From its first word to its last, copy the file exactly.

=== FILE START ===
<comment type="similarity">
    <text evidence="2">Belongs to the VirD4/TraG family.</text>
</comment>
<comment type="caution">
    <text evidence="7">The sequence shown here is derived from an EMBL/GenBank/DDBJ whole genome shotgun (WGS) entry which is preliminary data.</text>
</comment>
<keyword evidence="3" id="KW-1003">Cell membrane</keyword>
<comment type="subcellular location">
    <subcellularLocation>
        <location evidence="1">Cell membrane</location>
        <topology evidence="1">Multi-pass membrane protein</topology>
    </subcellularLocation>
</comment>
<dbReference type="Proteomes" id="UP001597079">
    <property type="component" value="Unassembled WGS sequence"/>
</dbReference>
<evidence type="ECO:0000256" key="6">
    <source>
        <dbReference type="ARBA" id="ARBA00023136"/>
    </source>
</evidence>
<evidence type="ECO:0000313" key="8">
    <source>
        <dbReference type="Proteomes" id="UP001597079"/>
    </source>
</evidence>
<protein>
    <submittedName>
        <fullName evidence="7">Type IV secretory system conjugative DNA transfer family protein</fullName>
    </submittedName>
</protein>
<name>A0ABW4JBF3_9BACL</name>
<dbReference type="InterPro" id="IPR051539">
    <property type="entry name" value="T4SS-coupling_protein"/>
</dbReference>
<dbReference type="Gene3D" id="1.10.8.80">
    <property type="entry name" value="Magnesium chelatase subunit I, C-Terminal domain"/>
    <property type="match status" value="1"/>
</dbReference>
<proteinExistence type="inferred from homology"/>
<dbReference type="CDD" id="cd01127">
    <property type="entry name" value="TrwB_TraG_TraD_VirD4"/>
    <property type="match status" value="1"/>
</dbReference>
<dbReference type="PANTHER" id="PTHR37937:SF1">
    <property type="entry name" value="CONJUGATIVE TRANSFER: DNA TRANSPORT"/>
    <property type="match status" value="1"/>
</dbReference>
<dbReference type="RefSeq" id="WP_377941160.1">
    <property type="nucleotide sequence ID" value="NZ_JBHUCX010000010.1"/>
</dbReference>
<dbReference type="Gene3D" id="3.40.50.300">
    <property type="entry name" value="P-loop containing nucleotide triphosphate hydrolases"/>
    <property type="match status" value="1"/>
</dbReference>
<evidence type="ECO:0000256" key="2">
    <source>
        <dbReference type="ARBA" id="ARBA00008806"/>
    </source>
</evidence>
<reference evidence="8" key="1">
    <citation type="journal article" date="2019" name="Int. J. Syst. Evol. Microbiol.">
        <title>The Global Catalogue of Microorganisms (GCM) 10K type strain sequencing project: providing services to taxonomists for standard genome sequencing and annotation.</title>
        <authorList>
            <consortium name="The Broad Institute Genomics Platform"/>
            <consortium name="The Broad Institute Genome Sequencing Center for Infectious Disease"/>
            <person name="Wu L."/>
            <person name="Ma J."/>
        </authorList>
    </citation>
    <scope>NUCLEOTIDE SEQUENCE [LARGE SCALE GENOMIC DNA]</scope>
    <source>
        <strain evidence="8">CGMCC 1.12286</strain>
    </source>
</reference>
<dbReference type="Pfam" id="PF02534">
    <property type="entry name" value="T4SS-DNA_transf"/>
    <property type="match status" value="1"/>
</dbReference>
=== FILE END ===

<comment type="similarity">
    <text evidence="2">Belongs to the VirD4/TraG family.</text>
</comment>
<comment type="caution">
    <text evidence="7">The sequence shown here is derived from an EMBL/GenBank/DDBJ whole genome shotgun (WGS) entry which is preliminary data.</text>
</comment>
<keyword evidence="3" id="KW-1003">Cell membrane</keyword>
<comment type="subcellular location">
    <subcellularLocation>
        <location evidence="1">Cell membrane</location>
        <topology evidence="1">Multi-pass membrane protein</topology>
    </subcellularLocation>
</comment>
<dbReference type="Proteomes" id="UP001597079">
    <property type="component" value="Unassembled WGS sequence"/>
</dbReference>
<evidence type="ECO:0000256" key="6">
    <source>
        <dbReference type="ARBA" id="ARBA00023136"/>
    </source>
</evidence>
<evidence type="ECO:0000313" key="8">
    <source>
        <dbReference type="Proteomes" id="UP001597079"/>
    </source>
</evidence>
<protein>
    <submittedName>
        <fullName evidence="7">Type IV secretory system conjugative DNA transfer family protein</fullName>
    </submittedName>
</protein>
<name>A0ABW4JBF3_9BACL</name>
<dbReference type="InterPro" id="IPR051539">
    <property type="entry name" value="T4SS-coupling_protein"/>
</dbReference>
<dbReference type="Gene3D" id="1.10.8.80">
    <property type="entry name" value="Magnesium chelatase subunit I, C-Terminal domain"/>
    <property type="match status" value="1"/>
</dbReference>
<proteinExistence type="inferred from homology"/>
<dbReference type="CDD" id="cd01127">
    <property type="entry name" value="TrwB_TraG_TraD_VirD4"/>
    <property type="match status" value="1"/>
</dbReference>
<dbReference type="PANTHER" id="PTHR37937:SF1">
    <property type="entry name" value="CONJUGATIVE TRANSFER: DNA TRANSPORT"/>
    <property type="match status" value="1"/>
</dbReference>
<dbReference type="RefSeq" id="WP_377941160.1">
    <property type="nucleotide sequence ID" value="NZ_JBHUCX010000010.1"/>
</dbReference>
<dbReference type="Gene3D" id="3.40.50.300">
    <property type="entry name" value="P-loop containing nucleotide triphosphate hydrolases"/>
    <property type="match status" value="1"/>
</dbReference>
<evidence type="ECO:0000256" key="2">
    <source>
        <dbReference type="ARBA" id="ARBA00008806"/>
    </source>
</evidence>
<reference evidence="8" key="1">
    <citation type="journal article" date="2019" name="Int. J. Syst. Evol. Microbiol.">
        <title>The Global Catalogue of Microorganisms (GCM) 10K type strain sequencing project: providing services to taxonomists for standard genome sequencing and annotation.</title>
        <authorList>
            <consortium name="The Broad Institute Genomics Platform"/>
            <consortium name="The Broad Institute Genome Sequencing Center for Infectious Disease"/>
            <person name="Wu L."/>
            <person name="Ma J."/>
        </authorList>
    </citation>
    <scope>NUCLEOTIDE SEQUENCE [LARGE SCALE GENOMIC DNA]</scope>
    <source>
        <strain evidence="8">CGMCC 1.12286</strain>
    </source>
</reference>
<dbReference type="Pfam" id="PF02534">
    <property type="entry name" value="T4SS-DNA_transf"/>
    <property type="match status" value="1"/>
</dbReference>